District News Articles

  2. One way to keep track of how much water you use is to read your own water meter every now and then. Proper water usage and conservation is an effective method for all citizens to help manage our available water resources. Understanding your water usage and finding and repairing leaks on a timely basis will contribute to the overall management of our resources and save you money.


    Locating your meter


    Reading the meter is easy, but you may need to do a little work to get to it. Most District customers have outdoor meters set in pits in the front yard or in the sidewalk. The pit is a round metal plate about 12 inches in diameter, and usually says “Water Meter” on it. Most meter pits also are fitted with an Automatic Meter Reading device (an AMR) fitted through the lid, as shown in this photo. There is a five-sided brass nut at the edge. There are a number of other variations of meter pit lids, including plastic composite lids. Newer AMR devices are mounted under the lid instead of through it.


    Reading your water meter


    Reading your water meter is like reading a car odometer. You read the numbers left to right. This reading is the total cubic feet (1 cubic foot = 7.48 gallons) of water that has passed through the meter over its lifetime. Most meters have six dials. Larger meters have seven dials (six dials and a fixed zero at the end).


    Calculating your water use


    Pick a starting point at which to read your meter. Record the reading and date/time. Anytime after that, record the reading and date/time again. Subtract the first  reading from the second to find your usage. Since the meters record usage in cubic feet, convert the usage to gallons by multiplying your usage times 7.48.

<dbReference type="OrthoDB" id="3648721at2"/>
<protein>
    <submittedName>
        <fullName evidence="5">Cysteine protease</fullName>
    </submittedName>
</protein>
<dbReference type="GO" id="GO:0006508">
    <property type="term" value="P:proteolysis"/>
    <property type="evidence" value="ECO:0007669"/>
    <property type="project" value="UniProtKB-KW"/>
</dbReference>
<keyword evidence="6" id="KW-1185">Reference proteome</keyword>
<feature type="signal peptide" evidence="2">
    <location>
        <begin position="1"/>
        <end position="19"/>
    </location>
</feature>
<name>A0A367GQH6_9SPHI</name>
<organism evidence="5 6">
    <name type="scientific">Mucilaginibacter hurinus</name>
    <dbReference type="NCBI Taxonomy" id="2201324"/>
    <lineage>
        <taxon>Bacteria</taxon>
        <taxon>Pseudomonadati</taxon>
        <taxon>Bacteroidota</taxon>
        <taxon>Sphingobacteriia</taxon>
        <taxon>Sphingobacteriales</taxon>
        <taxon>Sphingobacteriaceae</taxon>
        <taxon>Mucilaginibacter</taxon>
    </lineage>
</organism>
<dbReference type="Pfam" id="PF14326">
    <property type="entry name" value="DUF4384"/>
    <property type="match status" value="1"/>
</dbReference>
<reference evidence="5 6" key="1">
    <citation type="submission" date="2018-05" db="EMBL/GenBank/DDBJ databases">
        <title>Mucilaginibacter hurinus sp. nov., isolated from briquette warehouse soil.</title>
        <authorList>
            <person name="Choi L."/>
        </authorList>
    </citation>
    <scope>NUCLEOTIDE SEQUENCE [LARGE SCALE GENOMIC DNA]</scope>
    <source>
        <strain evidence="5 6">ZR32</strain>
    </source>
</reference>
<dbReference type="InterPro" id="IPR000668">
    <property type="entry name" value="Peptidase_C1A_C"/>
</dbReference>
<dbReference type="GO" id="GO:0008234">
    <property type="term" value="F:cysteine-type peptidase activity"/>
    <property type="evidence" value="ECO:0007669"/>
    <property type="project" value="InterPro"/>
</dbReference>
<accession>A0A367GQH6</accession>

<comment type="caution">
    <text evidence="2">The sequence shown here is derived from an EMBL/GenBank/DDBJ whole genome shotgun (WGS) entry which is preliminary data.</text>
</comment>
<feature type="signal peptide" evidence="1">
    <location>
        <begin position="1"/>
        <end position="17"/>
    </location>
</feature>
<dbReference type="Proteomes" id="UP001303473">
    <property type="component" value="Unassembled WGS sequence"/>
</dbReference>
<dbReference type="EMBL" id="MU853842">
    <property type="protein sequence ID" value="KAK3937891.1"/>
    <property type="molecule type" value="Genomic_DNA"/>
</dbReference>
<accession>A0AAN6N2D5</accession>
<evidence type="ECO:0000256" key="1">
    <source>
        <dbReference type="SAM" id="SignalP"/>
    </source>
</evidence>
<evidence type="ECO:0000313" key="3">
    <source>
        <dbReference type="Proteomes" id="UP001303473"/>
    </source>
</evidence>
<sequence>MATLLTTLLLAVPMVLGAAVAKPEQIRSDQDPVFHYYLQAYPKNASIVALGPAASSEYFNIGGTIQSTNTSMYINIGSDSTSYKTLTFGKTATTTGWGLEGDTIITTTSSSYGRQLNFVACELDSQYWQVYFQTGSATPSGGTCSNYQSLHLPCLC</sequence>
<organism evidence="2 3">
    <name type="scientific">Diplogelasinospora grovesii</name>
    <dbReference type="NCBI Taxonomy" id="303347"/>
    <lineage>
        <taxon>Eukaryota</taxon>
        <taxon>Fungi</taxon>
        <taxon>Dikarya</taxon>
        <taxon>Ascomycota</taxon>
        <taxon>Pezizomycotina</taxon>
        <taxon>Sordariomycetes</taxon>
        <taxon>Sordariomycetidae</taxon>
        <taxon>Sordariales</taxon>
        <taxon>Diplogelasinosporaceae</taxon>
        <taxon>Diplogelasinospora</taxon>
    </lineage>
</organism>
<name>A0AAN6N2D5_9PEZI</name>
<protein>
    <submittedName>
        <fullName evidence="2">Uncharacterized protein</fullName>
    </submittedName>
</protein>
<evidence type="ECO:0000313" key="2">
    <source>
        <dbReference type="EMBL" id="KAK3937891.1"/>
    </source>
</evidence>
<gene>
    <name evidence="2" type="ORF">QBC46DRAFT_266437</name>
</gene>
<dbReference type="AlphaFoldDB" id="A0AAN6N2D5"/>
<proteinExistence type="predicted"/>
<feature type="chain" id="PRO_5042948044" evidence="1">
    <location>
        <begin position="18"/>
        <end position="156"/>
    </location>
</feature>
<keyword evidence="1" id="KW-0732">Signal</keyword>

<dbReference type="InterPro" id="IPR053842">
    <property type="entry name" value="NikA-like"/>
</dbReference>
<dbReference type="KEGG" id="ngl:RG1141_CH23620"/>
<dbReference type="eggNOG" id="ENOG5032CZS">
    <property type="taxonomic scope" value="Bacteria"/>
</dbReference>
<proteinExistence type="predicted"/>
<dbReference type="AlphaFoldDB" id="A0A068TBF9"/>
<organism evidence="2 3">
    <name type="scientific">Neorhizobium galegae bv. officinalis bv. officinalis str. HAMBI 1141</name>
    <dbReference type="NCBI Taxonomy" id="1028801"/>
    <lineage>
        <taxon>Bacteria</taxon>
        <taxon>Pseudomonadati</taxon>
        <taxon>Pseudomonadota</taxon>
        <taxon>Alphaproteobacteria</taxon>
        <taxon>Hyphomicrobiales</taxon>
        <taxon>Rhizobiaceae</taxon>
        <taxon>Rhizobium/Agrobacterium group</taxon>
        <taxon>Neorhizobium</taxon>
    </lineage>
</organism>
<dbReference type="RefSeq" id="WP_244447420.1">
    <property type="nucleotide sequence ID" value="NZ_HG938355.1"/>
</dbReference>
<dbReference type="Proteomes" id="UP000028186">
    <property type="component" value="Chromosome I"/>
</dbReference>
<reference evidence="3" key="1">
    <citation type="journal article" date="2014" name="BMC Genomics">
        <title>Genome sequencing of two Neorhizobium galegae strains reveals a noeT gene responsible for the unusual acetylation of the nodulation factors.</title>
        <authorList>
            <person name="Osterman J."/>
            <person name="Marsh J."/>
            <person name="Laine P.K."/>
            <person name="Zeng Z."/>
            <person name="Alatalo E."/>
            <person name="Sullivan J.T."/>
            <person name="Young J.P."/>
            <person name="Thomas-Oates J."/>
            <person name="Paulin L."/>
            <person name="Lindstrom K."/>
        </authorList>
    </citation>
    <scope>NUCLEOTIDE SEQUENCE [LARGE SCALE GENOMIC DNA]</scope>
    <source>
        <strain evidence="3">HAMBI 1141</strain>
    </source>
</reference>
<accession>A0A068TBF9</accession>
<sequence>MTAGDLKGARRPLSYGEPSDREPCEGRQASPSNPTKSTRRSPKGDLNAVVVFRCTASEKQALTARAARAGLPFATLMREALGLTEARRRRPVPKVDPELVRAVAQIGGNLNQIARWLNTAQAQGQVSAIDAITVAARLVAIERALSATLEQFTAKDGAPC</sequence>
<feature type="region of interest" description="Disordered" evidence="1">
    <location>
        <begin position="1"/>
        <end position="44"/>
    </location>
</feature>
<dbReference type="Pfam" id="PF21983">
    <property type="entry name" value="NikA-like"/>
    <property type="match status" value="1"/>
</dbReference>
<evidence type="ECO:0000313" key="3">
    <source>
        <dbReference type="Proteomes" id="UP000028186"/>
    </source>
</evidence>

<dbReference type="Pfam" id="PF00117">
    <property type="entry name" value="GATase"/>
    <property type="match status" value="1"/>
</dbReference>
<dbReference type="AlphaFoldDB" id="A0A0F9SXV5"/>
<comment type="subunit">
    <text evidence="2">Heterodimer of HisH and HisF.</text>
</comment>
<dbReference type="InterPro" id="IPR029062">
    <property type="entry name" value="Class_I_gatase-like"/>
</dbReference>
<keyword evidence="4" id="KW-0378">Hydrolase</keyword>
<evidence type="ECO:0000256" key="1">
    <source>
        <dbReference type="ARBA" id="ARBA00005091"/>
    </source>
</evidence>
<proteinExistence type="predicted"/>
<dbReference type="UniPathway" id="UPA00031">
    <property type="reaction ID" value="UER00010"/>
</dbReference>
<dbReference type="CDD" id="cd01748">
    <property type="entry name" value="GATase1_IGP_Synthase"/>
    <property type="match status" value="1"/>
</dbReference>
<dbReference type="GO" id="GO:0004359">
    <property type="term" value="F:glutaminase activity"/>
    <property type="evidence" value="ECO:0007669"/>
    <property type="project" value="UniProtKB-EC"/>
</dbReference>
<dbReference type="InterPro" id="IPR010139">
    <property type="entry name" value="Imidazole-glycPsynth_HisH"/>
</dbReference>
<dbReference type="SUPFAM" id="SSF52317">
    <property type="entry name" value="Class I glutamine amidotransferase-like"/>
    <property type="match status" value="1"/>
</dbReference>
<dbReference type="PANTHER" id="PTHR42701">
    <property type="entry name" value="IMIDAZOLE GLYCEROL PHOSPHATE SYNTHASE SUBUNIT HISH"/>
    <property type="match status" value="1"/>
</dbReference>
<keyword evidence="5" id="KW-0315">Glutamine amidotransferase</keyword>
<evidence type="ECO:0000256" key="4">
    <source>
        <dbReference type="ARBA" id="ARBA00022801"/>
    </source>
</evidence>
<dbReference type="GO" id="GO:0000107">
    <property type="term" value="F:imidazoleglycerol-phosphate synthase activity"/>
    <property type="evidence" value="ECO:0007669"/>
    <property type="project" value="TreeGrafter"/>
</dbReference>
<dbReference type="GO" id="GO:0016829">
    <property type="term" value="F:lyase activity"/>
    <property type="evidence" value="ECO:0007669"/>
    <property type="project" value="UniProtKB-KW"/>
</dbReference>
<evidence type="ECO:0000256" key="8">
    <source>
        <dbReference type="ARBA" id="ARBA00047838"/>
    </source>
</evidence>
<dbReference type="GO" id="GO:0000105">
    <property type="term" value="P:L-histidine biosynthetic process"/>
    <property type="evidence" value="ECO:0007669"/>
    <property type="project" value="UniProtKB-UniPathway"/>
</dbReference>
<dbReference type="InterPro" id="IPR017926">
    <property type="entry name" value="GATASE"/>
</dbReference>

First reading......................142,650 cubic feet

    Second reading..................143,270 cubic feet

    Difference (water used)............620 cubic feet

    Gallons used........620 x 7.48 = 4,638 gallons



    Finding Leaks


    Some leaks are easy to find—a leaky faucet or a dripping shower head—but others may go unnoticed. We have experienced situations where undetected toilet leaks, malfunctioning water softeners, and irrigation system leaks have cost customers hundreds of dollars. Following are tips to help find undetected leaks at your property:


    Leak Indicator Method - The little red diamond on the face of your meter is a leak indicator. It will rotate with a very low flow through the meter. Make sure all water use inside and outside of the property is turned off. When you know that all water usage is off, the leak indicator should not move.


    Meter Comparison Method - Another method to check for leaks is to compare the meter readings at  periodic intervals. For example, read and record your water meter reading and sweep hand. Repeat the process several hours later. If there is a change in the reading, you may have a leak. Comparing meter readings before you go to work and when you get home, or before you go to bed and when you get up, are ideal times to check for leaks. Make sure you take into account any water that may have been used (ice makers, water softeners, etc.). If  you have determined that a leak exists, you may be able to isolate the problem by turning off each water-using device one at a time and recheck your meter.